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Similar to the Octopus and squid eyes, vertebrates also have lens-containing eyes. Unlike squids and octopuses, however, vertebrates have a blind spot, and an light-sensitive retina which adjusts the size of the pupil to allow less or more light into the eye (although squids and octopuses can adjust the depth of their lens in response to certain amounts of light). So just as the nautilus made a trade-off for better vision at the price of a dim image, vertebrates have made a trade-off of having a blind-spot and being able to adjust the amount of light entering the eye.

The Theoretical Development of the Vertebrate Eye

Remember back to the previous page, on how a lens can evolve from a non lens-containing eye. Through a little more trial and error, it seems logical that a primitive terrestrial vertebrate would eventually evolve the muscle structure to control the amount of light entering the eye. It would be a major evolutionary advantage to its possessor. It would allow the organism to hunt and/or avoid predators in both highly lit, and dim environments. Just as in all other examples, the fitness of the possessor and all of its kin should have a higher survival rate than those whom do not possess the advantageous trait. Therefore, a new successor shall soon take the place of its brethren in this fiercely competing world.

Disadvantages of the Vertebrate Eye

So it is advantageous to have such an eye as the vertebrate eye. What are the disadvantages of having it?

First, the vertebrate eye, as mentioned before, possesses a blind spot. This is due to the eyes being an extension of the brain, which, upon formation are pinched off and the optic nerve and blood vessels are limited to go through one small hole at the back of the eye (Dawkins, 29). This part of the eye has no photoreceptive cells. This is the reason we have a blind spot. Now this may not seem like a big deal to us, because we have learned how to deal with such an imperfection. But it reminds us that we are definitely not perfect beings.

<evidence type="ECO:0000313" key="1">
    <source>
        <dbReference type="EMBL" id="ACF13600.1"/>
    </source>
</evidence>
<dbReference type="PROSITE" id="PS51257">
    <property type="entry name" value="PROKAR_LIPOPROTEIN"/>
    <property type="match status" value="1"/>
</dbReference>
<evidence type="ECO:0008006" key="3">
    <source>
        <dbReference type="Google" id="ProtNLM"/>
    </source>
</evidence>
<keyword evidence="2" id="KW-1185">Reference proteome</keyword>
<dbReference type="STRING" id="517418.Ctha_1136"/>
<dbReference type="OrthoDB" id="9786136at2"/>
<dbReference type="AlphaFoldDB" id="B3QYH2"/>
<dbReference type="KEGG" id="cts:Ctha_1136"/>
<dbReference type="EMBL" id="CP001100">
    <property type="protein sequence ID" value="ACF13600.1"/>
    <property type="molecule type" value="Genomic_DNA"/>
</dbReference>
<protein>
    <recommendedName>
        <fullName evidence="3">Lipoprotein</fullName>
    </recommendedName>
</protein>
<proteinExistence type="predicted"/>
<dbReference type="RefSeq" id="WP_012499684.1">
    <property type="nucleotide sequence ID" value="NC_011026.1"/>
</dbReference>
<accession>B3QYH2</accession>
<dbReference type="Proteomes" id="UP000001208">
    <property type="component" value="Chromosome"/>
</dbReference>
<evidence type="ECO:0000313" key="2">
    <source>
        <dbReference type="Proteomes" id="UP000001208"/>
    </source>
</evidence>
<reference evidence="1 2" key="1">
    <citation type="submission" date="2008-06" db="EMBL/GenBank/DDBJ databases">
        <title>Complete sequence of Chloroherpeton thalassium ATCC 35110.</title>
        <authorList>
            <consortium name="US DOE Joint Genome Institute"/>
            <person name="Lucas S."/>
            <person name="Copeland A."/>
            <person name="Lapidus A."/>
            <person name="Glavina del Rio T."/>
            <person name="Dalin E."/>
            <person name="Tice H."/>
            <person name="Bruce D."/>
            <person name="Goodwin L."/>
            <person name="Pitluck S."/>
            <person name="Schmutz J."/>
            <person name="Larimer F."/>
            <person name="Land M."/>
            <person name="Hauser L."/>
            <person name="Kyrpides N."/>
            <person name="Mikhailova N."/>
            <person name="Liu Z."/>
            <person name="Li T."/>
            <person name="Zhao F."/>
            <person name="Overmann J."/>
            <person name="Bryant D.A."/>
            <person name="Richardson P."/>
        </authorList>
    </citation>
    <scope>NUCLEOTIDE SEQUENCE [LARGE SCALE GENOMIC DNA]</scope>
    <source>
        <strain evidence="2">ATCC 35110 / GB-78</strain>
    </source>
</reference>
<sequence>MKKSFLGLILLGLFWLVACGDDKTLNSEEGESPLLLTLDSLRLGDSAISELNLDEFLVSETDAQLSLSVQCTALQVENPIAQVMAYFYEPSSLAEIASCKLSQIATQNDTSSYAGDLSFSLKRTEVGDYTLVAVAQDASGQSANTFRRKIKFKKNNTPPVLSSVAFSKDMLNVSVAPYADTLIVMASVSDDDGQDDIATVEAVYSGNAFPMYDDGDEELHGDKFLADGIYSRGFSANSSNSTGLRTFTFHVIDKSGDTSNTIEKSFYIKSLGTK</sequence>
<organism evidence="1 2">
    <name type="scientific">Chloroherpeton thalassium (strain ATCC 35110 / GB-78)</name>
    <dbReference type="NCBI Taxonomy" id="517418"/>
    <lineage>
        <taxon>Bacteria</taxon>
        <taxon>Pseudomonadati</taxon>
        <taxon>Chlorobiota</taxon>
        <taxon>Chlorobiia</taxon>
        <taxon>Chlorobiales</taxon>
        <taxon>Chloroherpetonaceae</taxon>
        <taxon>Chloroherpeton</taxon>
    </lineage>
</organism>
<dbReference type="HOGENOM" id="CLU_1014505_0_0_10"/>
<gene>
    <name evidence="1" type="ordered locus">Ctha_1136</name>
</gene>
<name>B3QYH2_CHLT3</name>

Second, the vertebrate eye has a thin protective layer, called the cornea, which is easily damaged. This is a big problem, because a scratch in the cornea can render the eye with damaged vision, or worse, it can make the eye useless. Perhaps that is part of the reason to why eyelids evolved in terrestrial vertebrates, along with the thin layer of mucous produced on the surface of the eye.


No matter how it is viewed, the development of the eye is intriguing to say the least. Both in the past and present, the evolution of the eye can be seen through gradual change from one species to the next. It leaves one question remaining: Was the path taken by insects, vertebrates, and the other organisms alive today the only paths for which eyes could form, or were there more types of eyes in our past than we could ever imagine?